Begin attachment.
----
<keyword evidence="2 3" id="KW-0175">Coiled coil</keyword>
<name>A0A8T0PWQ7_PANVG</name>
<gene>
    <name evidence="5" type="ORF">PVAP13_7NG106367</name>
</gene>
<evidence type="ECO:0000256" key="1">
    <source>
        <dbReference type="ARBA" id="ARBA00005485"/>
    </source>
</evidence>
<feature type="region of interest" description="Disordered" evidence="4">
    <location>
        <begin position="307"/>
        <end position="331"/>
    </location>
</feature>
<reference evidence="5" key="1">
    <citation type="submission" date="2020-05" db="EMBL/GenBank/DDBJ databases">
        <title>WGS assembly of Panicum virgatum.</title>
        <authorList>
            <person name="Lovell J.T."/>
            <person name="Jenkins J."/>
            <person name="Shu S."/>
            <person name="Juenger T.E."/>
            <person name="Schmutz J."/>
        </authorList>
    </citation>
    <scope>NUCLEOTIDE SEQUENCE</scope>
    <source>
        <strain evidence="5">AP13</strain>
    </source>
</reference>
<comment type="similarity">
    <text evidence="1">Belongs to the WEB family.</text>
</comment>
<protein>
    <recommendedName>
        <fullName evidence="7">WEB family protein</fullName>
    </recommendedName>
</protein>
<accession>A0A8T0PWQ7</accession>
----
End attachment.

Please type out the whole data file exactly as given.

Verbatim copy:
<keyword evidence="2 3" id="KW-0175">Coiled coil</keyword>
<name>A0A8T0PWQ7_PANVG</name>
<gene>
    <name evidence="5" type="ORF">PVAP13_7NG106367</name>
</gene>
<evidence type="ECO:0000256" key="1">
    <source>
        <dbReference type="ARBA" id="ARBA00005485"/>
    </source>
</evidence>
<feature type="region of interest" description="Disordered" evidence="4">
    <location>
        <begin position="307"/>
        <end position="331"/>
    </location>
</feature>
<reference evidence="5" key="1">
    <citation type="submission" date="2020-05" db="EMBL/GenBank/DDBJ databases">
        <title>WGS assembly of Panicum virgatum.</title>
        <authorList>
            <person name="Lovell J.T."/>
            <person name="Jenkins J."/>
            <person name="Shu S."/>
            <person name="Juenger T.E."/>
            <person name="Schmutz J."/>
        </authorList>
    </citation>
    <scope>NUCLEOTIDE SEQUENCE</scope>
    <source>
        <strain evidence="5">AP13</strain>
    </source>
</reference>
<comment type="similarity">
    <text evidence="1">Belongs to the WEB family.</text>
</comment>
<protein>
    <recommendedName>
        <fullName evidence="7">WEB family protein</fullName>
    </recommendedName>
</protein>
<accession>A0A8T0PWQ7</accession>